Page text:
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The end-of-year appraisal: How does it rate?
 

The end-of-year appraisal will feel like a permanent fixture on the organisational calendar for many people. It rolls around as surely as colleagues enthusiastically discussing their summer holiday plans and the unenthusiastically-attended corporate Town Hall event. A ‘sit-down’ appraisal with a manager will round out the year as predictably as night follows day.

 

Of course, the regular, ingrained expectation of its appearance says nothing about its effectiveness as a tool to guide and boost employee performance. Indeed, there is increasing research and feedback which suggests that, far from being an essential lynchpin of the performance management process, it can often be the object of ambivalence or even out-and-out negativity from the parties involved.

 

BlessingWhite’s research report – “Performance Management: Assess or Unleash” – found that a majority of employees had a negative view of the process – ranging from a response of “don’t care” through to a stated “dread” about the whole idea. In total, 52% of those surveyed said they have a fairly negative perception of the review process, compared to just 37% with an overall positive perception.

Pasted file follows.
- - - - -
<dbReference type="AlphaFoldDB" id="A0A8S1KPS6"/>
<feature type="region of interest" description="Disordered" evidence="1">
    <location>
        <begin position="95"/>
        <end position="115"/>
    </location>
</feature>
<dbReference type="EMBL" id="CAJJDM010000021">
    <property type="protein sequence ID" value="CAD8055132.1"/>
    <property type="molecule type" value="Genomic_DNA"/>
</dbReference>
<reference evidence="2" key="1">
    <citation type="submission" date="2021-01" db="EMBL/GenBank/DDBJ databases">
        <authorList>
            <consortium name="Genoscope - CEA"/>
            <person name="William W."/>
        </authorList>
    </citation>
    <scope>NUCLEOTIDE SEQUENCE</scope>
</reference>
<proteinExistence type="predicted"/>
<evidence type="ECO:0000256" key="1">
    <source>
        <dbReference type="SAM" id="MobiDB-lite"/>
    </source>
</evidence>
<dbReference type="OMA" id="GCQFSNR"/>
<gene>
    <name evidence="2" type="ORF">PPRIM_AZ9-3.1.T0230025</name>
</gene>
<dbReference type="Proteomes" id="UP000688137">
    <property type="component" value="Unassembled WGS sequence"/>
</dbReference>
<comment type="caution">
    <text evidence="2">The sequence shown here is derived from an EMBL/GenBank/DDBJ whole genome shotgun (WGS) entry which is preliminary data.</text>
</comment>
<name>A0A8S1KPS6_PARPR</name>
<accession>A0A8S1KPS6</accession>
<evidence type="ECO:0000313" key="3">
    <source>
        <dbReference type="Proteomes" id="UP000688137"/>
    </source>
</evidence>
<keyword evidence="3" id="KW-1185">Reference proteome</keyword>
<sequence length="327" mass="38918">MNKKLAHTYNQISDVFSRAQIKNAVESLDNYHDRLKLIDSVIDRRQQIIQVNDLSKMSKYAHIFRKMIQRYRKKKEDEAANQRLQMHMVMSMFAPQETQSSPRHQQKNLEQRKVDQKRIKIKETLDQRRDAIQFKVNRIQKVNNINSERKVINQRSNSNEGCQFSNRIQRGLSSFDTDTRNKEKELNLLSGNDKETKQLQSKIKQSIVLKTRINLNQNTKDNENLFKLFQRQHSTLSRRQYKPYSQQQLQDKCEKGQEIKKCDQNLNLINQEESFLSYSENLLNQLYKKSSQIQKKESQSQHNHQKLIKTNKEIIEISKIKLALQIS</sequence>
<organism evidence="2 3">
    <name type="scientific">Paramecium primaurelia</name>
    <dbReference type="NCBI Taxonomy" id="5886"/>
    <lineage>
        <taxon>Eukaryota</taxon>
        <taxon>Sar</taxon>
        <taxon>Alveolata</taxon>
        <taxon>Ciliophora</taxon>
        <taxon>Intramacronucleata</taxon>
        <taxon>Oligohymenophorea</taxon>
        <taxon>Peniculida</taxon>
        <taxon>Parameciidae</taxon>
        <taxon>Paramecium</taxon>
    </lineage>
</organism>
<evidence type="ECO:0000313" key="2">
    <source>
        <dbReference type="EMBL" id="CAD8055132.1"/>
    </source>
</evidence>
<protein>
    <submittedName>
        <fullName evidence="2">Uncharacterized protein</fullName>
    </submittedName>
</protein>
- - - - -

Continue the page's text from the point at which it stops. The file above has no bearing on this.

At the same time, the BlessingWhite research found that this negativity towards the process reduced in respondents higher up an organisation – with 44% managers saying they had an overall positive impression of their own appraisals with employees. This might not sound surprising of course – it is, after all, them doing the appraising, rather than taking feedback. Managers were also found to find the whole process less stressful, with 61% saying they actively looked forward to providing feedback during these appraisals.

 

What can be seen from the data is that many managers clearly treat the end-of-year appraisal as their opportunity to discuss performance – both in terms of commending good performance and discussing potential issues in some depth. At the same time, employees appear to consider this experience as far less useful – perhaps because the process of being judged in a single annual session is too stressful, or maybe because it simply does not appear to have much impact on their day-to-day work. This disconnect, in particular, can be a real challenge for managers and organisations – leading to suggestions that a broader and more involved performance management system is needed to properly connect an individual’s contribution with the organisation’s wider aims.

 

What is your view of the end-of-year appraisal?  

 
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